We all like a good interpreter, don’t we? Who isn’t instantly uplifted upon meeting their communication assistant and realising that they not only know their stuff, they know yours too?
Recently, I have worked with a number of interpreters I had never met before. This is due to a number of reasons, none of them particularly interesting, but what is interesting is the huge amount of differences between each one.
Everyone who is a qualified British Sign Language interpreter, or communication support worker, has achieved a certain level of skill in both their understanding and usage of the language.
They will all have been trained in deaf awareness, interpreting, effective communication and confidentiality. And yet they are like snowflakes; no two are the same.
A short time ago, I was working on a television film set. The interpreter was somebody I had never heard of, drafted in at the last minute when the company realised I really was deaf and not just trying to claim extra expenses.
She walked in and within minutes we were gossiping about the famous faces around us and being mutually horrified by the behaviour of some of the assistants. Within hours (television stuff takes forever and a day to complete) we had covered the whole of the Roman Empire, via Coronation Street and the current (crappy) Governmental attitude towards disabled people. I was genuinely sad to say my thanks and goodbyes at the end.
Even less time ago, I was asked to cover an English lesson (I know; deaf teaching English? There should be laws against it!) for a class of college students who were all hearing.
I have two interpreters I usually call on for these classes, but both were busy (damn them to Hell). The man who came instead was fully qualified and lovely. But I couldn’t work with him. There was literally no relationship between us, and his style of signing was jerky and, to me, distracting.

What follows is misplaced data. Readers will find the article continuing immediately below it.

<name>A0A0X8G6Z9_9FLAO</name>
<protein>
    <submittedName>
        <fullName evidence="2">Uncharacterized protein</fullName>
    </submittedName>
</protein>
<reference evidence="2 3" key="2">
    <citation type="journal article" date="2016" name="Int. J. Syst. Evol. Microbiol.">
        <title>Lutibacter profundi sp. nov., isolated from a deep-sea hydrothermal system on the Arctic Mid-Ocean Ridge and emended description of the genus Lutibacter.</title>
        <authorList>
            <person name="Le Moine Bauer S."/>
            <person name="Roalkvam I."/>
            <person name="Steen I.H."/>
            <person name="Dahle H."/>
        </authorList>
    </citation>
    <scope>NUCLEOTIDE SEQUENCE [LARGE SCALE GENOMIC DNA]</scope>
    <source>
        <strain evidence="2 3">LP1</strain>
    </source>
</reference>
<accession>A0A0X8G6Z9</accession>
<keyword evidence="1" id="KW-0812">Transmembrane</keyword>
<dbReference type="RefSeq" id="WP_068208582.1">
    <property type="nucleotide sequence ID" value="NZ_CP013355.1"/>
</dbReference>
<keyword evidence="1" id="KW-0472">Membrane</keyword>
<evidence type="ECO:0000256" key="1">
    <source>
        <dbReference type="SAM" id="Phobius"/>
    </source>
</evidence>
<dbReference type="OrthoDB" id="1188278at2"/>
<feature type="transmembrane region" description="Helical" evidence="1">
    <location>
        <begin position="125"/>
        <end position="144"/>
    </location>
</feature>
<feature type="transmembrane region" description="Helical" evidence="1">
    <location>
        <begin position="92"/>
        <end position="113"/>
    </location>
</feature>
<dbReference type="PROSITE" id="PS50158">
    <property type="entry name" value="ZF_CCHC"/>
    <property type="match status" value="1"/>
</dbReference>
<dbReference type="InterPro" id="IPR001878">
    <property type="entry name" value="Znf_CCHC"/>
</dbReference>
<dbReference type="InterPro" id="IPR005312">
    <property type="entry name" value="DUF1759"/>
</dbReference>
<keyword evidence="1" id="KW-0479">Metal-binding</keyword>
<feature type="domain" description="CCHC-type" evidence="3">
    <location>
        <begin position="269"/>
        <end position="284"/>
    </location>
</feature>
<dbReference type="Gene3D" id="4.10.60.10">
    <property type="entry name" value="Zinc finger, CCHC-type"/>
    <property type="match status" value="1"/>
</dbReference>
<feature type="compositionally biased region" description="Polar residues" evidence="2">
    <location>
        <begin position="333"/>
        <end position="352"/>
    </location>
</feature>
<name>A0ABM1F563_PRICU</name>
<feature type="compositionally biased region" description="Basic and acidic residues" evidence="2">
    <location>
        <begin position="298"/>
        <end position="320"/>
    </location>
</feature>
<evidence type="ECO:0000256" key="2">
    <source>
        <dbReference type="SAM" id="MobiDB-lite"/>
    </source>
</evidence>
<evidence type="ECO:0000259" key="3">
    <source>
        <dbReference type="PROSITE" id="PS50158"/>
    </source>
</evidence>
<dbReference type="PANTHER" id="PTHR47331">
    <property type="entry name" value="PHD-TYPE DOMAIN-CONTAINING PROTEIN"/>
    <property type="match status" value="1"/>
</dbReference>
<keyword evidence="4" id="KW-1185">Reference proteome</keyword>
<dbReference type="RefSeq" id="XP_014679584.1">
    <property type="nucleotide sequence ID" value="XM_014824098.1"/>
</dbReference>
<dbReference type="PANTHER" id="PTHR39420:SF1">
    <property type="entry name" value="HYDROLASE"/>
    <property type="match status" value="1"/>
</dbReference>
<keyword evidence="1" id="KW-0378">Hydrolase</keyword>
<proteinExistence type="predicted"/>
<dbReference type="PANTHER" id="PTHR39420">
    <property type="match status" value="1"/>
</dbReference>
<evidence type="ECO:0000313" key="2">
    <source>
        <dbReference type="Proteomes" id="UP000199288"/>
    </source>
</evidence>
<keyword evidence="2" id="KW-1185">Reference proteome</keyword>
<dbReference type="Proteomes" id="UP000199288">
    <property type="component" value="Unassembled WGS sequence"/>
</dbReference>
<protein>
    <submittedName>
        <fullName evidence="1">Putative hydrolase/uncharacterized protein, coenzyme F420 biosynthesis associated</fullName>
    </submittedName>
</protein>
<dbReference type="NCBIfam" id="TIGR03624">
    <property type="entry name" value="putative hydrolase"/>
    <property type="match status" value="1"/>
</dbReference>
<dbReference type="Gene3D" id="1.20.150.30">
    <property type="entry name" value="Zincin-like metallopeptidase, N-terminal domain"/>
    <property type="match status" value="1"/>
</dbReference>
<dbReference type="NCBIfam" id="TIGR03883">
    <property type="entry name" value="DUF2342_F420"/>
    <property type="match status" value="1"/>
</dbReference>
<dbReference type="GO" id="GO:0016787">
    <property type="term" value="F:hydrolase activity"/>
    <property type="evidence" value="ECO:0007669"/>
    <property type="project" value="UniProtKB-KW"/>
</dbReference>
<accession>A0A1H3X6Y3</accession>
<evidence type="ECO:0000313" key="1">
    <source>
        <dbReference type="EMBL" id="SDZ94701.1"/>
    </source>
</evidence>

I actually found myself thinking, “How on earth is this man an interpreter? He’s not even interested in working with me; he’s just some kind of language robot!”
How self-centred is that?
This man, who would have gone through several years and considerable personal expense to become qualified to help anybody with a hearing loss who needed him – I was writing him off because I didn’t think he was making an effort? Because he signed in a different way to me, he was useless?
I reckon that’s probably equal to refusing to work with someone from Newcastle, because you don’t like listening to a Geordie accent and therefore don’t hear the genius in what they’re saying.
I understand that there are certain circumstances where we need specific interpreters, or people we know. I have a friend who simply insists on having nobody other than her most favourite interpreter go with her when she needs fitting for bras (she ended up marrying him actually, though I’m sure that’s unrelated). But I also think there’s a lovely element of surprise in working with new, different people with their new, different styles.
Plus, the more fantastic interpreters you work with, the more people you have to call on when you need assistance. Even though they might not all make that instant connection with you, they’ve chosen this career for a reason. It’s probably nice to be thankful for them. Occasionally.
And, you never know; you might learn something new from them. Signs for Roman Legion General, anyone?
Emily Howlett is a Contributing Editor to this site. She is a profoundly Deaf actress, writer, horsewoman and new mum. Emily used to be found all over the place, but motherhood has turned her into somewhat of a self-confessed homebody. She now has not one, but four grey eyebrow hairs. C’est la vie.
Emily tweets as @ehowlett
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